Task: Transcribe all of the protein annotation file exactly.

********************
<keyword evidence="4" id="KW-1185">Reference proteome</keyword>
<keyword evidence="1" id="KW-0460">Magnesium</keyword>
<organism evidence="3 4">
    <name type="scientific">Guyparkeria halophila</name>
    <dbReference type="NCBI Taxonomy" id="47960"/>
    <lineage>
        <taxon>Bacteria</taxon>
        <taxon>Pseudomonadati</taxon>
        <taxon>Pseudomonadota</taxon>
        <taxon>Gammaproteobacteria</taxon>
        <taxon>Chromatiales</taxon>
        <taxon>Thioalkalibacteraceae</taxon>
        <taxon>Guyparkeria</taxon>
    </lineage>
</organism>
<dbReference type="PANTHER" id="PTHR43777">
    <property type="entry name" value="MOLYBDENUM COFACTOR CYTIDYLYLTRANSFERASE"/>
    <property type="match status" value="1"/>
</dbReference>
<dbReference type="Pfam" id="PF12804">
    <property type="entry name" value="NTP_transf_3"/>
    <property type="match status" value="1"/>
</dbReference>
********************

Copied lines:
<keyword evidence="4" id="KW-1185">Reference proteome</keyword>
<keyword evidence="1" id="KW-0460">Magnesium</keyword>
<organism evidence="3 4">
    <name type="scientific">Guyparkeria halophila</name>
    <dbReference type="NCBI Taxonomy" id="47960"/>
    <lineage>
        <taxon>Bacteria</taxon>
        <taxon>Pseudomonadati</taxon>
        <taxon>Pseudomonadota</taxon>
        <taxon>Gammaproteobacteria</taxon>
        <taxon>Chromatiales</taxon>
        <taxon>Thioalkalibacteraceae</taxon>
        <taxon>Guyparkeria</taxon>
    </lineage>
</organism>
<dbReference type="PANTHER" id="PTHR43777">
    <property type="entry name" value="MOLYBDENUM COFACTOR CYTIDYLYLTRANSFERASE"/>
    <property type="match status" value="1"/>
</dbReference>
<dbReference type="Pfam" id="PF12804">
    <property type="entry name" value="NTP_transf_3"/>
    <property type="match status" value="1"/>
</dbReference>